While Michael Vick's story of repentance was making headlines, another shocking tale of animal abuse passed almost unnoticed.
Three animals were being forced through a narrow passage with electric prods, a common practice. Maybe they sensed what lay in store for them, because suddenly, they stopped. Additional electric shocks didn't get them moving, so their handlers turned the electricity high enough to knock the three unconscious; they fell where they stood. Then each was dragged by a heavy chain through the narrow restraining channel -- over a floor covered in urine and feces dropped by the animals who had gone before them.
Once through the chute, the three were treated like all the others. They were shackled in more chains and hung upside down by the legs and their throats were cut. When they were judged to have bled to death, their skin was removed and their muscles were cut into chunks that would be divided into smaller chunks and wrapped in plastic, prepared so we would buy them in the grocery store as steaks, chops and other cuts of meat.
First, let me say I am a meat eater. I love a juicy steak or a nice pork roast, and I'm not going to stop eating meat. And I already knew about some of this stuff because I have a friend who's an inspector in a meat plant. He told me stories about how he had to stop packers from dragging "3D" (Dead, Diseased, or Dying) animals to slaughter. Animals are supposed to be able to walk to their deaths. But there aren't enough inspectors, so 3D meat is sometimes dragged to the cutters and sliced into our food chain.
But I didn't really feel the connection between the meat packers and my T-bones until the Michael Vick dog fighting story broke. Public condemnation was immediate and total. Like most everyone, I was nauseated. His prison sentence seemed righteous. Then I read about the three cattle at the Fresno meat plant. It only made the news because the cows, when pulled through the muck of the chute, got it on their hide, creating a risk of salmonella and contaminating other cattle. It was only news because some 800,000 pounds of ground beef had to be recalled. But then I read something else that changed it all.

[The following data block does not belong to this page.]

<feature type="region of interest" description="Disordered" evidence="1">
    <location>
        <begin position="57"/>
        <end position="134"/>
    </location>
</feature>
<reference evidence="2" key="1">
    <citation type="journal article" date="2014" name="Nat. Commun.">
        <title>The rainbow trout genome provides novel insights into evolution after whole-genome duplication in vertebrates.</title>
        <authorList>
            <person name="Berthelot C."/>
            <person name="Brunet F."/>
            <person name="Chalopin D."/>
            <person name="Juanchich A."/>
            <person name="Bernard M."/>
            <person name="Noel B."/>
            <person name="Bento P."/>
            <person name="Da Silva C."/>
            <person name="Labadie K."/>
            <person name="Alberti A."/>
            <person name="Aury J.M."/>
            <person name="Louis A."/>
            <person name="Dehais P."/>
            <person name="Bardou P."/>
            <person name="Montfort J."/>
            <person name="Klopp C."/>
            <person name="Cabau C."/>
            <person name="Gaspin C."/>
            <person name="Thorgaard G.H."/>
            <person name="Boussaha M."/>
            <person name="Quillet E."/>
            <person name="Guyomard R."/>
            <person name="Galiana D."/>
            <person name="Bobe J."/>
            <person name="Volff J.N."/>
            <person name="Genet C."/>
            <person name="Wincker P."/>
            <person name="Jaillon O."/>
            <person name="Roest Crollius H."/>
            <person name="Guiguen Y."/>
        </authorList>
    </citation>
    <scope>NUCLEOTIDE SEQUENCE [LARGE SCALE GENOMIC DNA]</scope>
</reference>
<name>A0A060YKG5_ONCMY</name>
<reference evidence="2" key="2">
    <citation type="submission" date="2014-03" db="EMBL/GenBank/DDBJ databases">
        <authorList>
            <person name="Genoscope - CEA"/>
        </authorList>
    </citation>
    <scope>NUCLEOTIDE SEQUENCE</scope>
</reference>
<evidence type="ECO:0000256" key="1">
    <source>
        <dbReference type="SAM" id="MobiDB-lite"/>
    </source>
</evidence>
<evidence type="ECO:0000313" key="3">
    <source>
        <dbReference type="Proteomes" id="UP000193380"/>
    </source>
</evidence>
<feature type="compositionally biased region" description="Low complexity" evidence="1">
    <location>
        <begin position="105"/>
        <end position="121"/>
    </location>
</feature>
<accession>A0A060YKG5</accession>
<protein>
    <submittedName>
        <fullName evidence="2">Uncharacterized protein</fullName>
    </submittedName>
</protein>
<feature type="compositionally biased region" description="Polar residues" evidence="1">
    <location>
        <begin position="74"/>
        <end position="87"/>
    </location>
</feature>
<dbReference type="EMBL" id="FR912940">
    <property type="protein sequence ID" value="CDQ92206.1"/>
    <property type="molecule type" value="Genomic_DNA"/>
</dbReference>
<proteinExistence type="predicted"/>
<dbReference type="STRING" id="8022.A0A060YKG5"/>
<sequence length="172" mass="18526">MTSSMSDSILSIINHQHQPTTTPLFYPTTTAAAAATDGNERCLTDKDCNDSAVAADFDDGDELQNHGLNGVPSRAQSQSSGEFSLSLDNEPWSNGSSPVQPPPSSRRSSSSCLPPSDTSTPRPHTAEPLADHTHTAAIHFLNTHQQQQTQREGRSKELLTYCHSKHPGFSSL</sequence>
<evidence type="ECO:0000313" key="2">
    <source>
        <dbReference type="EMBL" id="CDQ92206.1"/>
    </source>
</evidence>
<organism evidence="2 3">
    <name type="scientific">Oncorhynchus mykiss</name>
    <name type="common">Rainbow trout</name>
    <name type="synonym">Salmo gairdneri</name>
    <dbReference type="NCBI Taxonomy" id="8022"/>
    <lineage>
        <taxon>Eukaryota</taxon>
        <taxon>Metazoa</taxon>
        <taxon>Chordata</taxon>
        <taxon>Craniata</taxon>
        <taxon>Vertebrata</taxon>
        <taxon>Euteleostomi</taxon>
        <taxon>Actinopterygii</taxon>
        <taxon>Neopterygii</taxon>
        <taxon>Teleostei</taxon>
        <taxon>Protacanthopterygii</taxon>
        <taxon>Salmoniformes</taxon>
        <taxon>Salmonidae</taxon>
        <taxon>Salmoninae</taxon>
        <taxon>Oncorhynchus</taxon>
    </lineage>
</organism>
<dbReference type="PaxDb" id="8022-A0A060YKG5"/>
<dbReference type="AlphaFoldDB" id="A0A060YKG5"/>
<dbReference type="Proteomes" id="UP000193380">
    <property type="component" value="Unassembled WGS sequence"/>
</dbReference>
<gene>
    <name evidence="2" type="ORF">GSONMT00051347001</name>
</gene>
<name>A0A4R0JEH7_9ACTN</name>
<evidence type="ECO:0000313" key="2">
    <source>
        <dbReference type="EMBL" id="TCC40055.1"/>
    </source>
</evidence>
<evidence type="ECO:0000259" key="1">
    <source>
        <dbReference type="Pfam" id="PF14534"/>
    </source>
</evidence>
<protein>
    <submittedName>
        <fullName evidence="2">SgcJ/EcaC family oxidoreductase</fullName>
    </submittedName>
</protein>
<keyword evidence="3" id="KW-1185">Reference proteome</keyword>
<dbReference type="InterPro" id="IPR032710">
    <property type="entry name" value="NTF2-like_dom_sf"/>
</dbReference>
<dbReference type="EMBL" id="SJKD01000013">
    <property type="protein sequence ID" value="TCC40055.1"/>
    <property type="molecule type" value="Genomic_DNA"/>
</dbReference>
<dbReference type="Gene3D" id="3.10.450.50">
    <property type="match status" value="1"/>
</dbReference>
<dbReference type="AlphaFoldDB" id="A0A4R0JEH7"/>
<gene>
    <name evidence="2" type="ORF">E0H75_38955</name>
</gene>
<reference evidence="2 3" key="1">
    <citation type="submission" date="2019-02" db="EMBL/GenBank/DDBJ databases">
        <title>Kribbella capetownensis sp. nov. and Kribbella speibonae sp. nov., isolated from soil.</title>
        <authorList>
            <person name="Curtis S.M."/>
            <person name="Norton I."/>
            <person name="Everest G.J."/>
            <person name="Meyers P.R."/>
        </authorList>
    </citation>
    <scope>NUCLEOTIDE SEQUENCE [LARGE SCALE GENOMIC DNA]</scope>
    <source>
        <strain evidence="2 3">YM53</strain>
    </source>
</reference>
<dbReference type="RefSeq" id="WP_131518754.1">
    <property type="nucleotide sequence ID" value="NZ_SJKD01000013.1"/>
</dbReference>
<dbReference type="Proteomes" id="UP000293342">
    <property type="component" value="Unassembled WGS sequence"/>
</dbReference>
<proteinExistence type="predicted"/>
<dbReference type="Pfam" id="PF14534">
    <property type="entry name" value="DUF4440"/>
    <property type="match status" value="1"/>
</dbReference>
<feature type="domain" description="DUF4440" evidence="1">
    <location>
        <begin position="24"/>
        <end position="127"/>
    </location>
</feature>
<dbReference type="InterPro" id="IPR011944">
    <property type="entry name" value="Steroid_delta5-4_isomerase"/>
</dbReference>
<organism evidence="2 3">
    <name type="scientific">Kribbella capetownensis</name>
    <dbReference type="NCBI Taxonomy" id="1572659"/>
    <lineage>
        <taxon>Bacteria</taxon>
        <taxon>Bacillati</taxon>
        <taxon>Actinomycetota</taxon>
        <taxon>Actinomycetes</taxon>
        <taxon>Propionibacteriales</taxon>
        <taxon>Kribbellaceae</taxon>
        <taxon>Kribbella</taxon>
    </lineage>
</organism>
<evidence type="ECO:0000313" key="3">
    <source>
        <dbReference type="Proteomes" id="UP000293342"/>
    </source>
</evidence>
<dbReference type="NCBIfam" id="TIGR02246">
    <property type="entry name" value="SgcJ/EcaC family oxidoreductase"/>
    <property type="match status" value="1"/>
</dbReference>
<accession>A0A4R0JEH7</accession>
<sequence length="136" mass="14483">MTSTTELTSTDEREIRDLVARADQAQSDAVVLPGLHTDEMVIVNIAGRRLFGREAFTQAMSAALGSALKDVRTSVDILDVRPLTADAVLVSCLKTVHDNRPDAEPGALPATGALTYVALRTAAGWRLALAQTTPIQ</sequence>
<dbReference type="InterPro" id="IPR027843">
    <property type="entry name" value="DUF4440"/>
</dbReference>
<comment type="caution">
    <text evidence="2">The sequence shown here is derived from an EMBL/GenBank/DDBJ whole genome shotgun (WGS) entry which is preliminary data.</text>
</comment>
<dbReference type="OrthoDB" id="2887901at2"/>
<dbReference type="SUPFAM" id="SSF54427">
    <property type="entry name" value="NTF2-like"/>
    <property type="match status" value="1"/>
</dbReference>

An article in The Washington Post from April 10, 2001, has a haunting quote from a meat cutter. The animals are supposed to be dead by the time they get to him. But he said that too often, they're not. "They blink. They make noises," he said softly. "The head moves, the eyes are wide and looking around." He has to cut over 300 animals an hour. There's no time for mercy. He said they die "piece by piece."
I thought of Vick, and the protests by people holding signs, people who will boo him at games. People who are meat eaters. People whose actions may not be as direct, but are still, by omission, in the same league as Vick's. The only way they can avoid facing that fact is through hypocritical rationalization: It's okay to treat cows that way, but not dogs.
So I'm rooting for Vick. I hope he brings his team to the top, that he becomes the king of football and makes more millions than he can count. Because he paid for his sins of animal cruelty, and he'll go on paying for them with every heckler, every columnist, every aspersion thrown at him for the rest of his life. That's why I feel I owe Michael Vick, why we all owe him. He went to prison. But we go to the store and buy a steak.